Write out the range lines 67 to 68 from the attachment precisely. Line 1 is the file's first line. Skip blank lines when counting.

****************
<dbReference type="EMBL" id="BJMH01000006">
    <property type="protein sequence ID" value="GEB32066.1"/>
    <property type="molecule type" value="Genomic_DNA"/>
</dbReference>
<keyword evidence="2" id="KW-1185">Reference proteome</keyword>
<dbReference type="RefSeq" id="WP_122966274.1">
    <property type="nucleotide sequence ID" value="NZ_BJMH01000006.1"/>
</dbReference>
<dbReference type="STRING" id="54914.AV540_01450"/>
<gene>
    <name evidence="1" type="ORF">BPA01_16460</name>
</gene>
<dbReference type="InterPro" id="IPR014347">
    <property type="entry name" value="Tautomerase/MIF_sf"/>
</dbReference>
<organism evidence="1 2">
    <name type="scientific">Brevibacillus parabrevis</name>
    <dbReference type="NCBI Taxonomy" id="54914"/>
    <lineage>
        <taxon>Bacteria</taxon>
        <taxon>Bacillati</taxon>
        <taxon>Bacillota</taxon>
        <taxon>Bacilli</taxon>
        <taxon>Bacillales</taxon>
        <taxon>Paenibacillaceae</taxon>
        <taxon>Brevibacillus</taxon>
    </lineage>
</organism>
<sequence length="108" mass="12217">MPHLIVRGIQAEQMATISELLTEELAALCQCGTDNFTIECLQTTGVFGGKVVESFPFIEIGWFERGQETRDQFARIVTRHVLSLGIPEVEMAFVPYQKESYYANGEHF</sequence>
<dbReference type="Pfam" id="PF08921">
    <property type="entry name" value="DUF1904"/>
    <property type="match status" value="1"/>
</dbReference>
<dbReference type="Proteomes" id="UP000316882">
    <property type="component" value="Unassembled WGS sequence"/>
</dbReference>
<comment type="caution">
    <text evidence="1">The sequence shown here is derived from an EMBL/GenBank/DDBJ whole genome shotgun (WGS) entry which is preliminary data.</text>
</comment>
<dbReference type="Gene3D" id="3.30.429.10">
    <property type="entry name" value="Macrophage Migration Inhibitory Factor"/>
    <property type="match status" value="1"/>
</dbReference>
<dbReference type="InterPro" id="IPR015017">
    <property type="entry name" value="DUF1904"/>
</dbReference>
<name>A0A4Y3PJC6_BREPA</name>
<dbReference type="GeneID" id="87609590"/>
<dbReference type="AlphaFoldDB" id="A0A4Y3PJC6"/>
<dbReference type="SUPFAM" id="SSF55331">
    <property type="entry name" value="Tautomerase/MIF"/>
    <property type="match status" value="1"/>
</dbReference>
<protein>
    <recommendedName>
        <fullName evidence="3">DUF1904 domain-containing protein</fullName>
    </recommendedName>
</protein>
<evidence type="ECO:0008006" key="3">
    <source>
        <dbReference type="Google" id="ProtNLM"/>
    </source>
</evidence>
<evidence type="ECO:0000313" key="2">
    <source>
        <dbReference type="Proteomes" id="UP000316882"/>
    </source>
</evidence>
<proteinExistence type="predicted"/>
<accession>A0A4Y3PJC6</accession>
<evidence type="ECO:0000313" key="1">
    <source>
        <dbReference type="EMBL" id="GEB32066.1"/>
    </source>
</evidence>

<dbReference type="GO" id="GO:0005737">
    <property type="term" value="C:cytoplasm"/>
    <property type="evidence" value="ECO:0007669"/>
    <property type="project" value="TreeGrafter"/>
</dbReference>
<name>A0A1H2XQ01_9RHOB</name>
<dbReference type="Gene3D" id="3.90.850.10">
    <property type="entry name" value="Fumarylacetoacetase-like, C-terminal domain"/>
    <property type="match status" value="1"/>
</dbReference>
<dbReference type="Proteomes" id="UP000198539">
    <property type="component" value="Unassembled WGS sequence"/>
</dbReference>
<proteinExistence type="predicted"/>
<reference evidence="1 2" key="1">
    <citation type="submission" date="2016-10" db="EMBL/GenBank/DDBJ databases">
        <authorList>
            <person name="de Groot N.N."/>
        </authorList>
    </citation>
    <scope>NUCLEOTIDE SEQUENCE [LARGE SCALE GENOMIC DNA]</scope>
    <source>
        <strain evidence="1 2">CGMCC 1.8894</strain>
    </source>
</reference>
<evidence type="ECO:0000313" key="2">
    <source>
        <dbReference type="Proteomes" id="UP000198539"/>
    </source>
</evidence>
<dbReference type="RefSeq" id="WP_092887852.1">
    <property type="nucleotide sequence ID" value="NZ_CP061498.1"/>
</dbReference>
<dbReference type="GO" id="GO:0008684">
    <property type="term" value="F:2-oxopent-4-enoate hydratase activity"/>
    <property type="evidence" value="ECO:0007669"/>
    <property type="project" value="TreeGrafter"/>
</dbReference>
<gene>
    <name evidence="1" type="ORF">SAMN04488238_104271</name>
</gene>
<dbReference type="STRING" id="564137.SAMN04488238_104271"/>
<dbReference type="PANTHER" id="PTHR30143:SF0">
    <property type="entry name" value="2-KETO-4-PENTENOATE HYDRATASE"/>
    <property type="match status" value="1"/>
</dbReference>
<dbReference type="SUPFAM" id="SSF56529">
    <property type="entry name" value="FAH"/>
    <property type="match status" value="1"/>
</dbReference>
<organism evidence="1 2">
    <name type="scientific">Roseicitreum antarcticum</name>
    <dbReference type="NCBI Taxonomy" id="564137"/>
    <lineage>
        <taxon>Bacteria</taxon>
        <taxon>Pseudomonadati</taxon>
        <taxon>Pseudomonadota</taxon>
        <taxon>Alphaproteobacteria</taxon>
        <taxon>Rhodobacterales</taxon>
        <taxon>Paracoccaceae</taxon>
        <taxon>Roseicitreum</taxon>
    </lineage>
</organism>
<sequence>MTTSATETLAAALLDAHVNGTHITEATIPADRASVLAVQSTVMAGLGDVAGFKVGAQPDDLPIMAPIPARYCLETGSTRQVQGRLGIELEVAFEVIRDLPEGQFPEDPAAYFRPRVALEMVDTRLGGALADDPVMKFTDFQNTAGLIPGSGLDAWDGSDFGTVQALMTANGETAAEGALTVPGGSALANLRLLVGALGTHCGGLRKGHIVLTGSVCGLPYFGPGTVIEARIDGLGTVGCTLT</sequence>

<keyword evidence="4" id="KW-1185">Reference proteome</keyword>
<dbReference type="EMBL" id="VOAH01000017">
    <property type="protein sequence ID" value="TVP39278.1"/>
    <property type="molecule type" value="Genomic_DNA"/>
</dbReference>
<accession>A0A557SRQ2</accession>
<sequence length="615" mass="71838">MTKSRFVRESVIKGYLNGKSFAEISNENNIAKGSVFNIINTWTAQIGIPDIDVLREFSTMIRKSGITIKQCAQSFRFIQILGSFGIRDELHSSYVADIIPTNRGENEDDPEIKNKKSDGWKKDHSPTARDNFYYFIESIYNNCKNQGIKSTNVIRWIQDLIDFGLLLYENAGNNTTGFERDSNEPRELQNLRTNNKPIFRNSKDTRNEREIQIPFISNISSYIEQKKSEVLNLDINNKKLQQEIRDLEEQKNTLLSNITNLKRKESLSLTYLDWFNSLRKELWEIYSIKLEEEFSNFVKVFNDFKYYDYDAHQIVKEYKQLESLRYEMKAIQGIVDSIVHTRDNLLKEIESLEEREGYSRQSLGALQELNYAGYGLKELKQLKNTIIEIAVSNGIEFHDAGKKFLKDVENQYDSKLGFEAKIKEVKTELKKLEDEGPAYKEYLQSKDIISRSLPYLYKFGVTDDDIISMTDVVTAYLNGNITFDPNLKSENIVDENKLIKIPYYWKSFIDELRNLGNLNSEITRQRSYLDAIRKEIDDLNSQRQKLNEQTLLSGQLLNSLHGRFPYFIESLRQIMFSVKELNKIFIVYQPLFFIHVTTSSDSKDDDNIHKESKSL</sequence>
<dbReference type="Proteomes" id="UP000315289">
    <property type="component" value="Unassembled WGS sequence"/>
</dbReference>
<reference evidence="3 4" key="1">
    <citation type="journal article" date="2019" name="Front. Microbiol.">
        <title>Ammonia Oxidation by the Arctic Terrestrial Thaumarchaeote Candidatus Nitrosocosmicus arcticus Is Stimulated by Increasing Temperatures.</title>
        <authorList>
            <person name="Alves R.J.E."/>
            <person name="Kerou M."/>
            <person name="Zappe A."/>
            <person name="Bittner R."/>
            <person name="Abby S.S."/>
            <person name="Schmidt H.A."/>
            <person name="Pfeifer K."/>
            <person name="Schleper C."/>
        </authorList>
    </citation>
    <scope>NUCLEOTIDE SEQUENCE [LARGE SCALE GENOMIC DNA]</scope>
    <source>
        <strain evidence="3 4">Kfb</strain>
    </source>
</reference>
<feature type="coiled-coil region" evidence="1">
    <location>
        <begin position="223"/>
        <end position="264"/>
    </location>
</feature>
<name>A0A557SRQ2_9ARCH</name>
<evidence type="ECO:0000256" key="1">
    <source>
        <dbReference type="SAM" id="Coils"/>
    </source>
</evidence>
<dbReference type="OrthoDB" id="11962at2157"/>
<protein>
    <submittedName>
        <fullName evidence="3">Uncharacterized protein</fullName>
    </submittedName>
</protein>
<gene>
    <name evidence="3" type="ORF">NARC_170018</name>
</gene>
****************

    </source>
</evidence>